When my husband said he booked our anniversary trip to a place between Mazama and Winthrop Washington, I just about laughed. What in the world were we going to do almost four hours outside of Seattle?
I quickly remembered these architectural “huts” I had seen the year prior, set in a meadow with mountains peering in the background — bingo. My husband booked us at the Rolling Huts famed for its design by architect Tom Kundig from Seattle.
Most of my life is connected. At any given time, almost everyone knows where I am because of a check-in on Facebook, knows what I’ve experienced from a caption on Instagram, and heck, knows what makes me laugh by seeing my Snapchat feed. The public lifestyle that travel blogging demands has permeated almost every aspect of my life. And in irony, by choosing to write this, I am opening up yet another moment of my experience. In large, I’m okay with it. I enjoy getting to share this journey; it provides me a meaningful and inspiring sense of connection with a large tribe and an encouraging community. That said, there is certainly a time and place for not sharing in a “live” format.
With an opportunity to travel not for work, immersed in nature somewhere in the North Cascades National Park, I told my husband I’d be disconnecting for our 72 hours there. Truly a time to recalibrate and be in the moment.
Here’s what I found from the three days:
Day 1 was humorous. I think the habit of holding the phone and scrolling was the most obvious. My hands felt empty, if that was such a thing. With no notifications, there was no need to have the phone and the limited service meant sparse connection even with Google Maps, so my phone mostly just stayed in my bag. As the day continued, out of habit I’d pick up the phone to light up the screen to find nothing there.
It was in that moment I realized how many times my phone interrupts my day. Between all of the social accounts, emails, texts, and everything in between, I calculated an average of 125+ notifications a day. 125 interruptions. It was a bit mind blowing.
125 times I wasn’t focused on the moment at hand.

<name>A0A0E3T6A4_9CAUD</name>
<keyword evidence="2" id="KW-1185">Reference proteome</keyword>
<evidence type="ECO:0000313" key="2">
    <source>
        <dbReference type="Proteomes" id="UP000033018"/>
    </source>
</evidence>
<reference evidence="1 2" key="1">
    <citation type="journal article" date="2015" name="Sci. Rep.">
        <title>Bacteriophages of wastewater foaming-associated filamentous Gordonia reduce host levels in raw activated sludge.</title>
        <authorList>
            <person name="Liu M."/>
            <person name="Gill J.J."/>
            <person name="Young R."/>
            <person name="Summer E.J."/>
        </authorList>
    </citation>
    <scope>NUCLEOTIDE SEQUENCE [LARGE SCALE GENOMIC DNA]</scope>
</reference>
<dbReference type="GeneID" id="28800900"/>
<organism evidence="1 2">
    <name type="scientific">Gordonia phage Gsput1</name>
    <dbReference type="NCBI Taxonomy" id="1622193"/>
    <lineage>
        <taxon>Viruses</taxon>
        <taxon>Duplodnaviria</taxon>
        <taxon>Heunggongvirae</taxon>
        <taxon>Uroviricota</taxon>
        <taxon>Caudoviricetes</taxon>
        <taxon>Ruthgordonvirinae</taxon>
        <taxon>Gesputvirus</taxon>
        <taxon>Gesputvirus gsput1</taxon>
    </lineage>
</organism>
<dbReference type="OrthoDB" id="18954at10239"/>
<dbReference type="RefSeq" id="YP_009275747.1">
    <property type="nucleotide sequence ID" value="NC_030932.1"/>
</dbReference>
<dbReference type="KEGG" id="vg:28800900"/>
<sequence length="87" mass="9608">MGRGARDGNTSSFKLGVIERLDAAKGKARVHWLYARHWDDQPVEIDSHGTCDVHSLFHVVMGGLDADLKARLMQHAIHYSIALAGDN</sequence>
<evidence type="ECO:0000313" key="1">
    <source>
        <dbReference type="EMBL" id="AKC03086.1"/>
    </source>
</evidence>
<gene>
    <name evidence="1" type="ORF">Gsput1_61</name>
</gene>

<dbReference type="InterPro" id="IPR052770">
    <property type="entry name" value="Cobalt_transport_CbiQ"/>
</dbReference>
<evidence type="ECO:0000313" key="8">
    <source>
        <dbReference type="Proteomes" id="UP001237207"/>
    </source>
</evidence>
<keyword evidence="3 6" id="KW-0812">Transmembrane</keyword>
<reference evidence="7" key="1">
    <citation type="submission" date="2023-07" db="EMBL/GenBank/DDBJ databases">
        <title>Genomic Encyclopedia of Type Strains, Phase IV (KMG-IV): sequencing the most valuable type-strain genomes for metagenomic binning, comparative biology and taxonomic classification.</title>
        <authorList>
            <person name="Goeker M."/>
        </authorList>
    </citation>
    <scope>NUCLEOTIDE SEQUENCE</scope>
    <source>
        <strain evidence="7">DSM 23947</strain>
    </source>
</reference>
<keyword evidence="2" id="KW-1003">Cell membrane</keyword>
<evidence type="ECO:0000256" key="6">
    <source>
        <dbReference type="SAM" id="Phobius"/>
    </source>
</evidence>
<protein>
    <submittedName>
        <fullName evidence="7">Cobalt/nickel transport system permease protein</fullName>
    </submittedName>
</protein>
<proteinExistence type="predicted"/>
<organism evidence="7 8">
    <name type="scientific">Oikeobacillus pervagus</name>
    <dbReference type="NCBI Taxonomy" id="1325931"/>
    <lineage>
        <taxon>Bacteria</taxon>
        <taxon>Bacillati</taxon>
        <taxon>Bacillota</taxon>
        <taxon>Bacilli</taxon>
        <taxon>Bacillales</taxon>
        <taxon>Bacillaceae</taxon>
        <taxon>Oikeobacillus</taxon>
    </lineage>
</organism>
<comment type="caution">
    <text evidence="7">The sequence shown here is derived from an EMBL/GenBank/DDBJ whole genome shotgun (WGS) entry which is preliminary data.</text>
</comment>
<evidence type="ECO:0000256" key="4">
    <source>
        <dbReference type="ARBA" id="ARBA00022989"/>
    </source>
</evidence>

125 opportunities missed to look someone in the face by instead choosing to look down at my phone.
125 times my mind wandered elsewhere.
**Disclosure: during the trip, my equally-competitive husband and I agreed to keep my Fitbit connected so that I could finish out a challenge with friends. Everything else was turned off. We even took an extra walk one night so I could get a few more steps, sorry not sorry.
Day 2 was a reminder. I felt like I had cleansed myself of an addiction — or something of that nature. I no longer knew what my friends were doing on Snapchat, or what people were posting on IG. I was far more interested in where I was and who I was with. The sense of presence fed my soul and heart. There’s both a beauty and ugliness to the ability to be connected. I believe social media can be beautiful from a communal and connecting aspect — it’s not all bad. It’s actually how I first discovered this place in Washington which has afforded my husband and I some time together disconnected. (Shout out to Local Wanderer, this place truly is brilliant.)
What I found myself disliking about the constant connection, though, was what it robs us of. I found myself reflecting back, seeing the times I robbed myself of being in the moment. Solution: pick and choose when to be connected on the apps, when to scroll the feeds and check notifications, and do it on my own time — not when I am with someone.
Day 3 was all balance. There’s something ever looming when an experience comes full circle. As the bags got packed, the last few moments were savored, and the last of our 72 hours wound down, I began to reflect on what life would look like moving forward. The aspens that whistled near the deck, the same bees who were there the first morning, all of it which seemed so new a few sunrises ago, now seemed to be home.
Something about being in nature, with almost no service, begs of you to look inward. As I look at waterfalls, see deer feed in the meadows, and gaze at snowcapped mountains, I can’t help but wonder what it all means to me. One of my favorite quotes says: “We are home in nature, and in nature we are at home.” The drive back to Seattle lent itself to conversation and goals around how to let social be a part of daily life, and what balance would look like. Something along the lines of picking and choosing, and recognizing the right time and place to be “connected.”
As I turned my phone back on I knew I had been disconnected long enough when a friend asked, “Where in the world are you?”
(P.S. I learned how to shuffle cards, and make a pot of coffee that weekend, I found much beauty to be found in simple tasks.)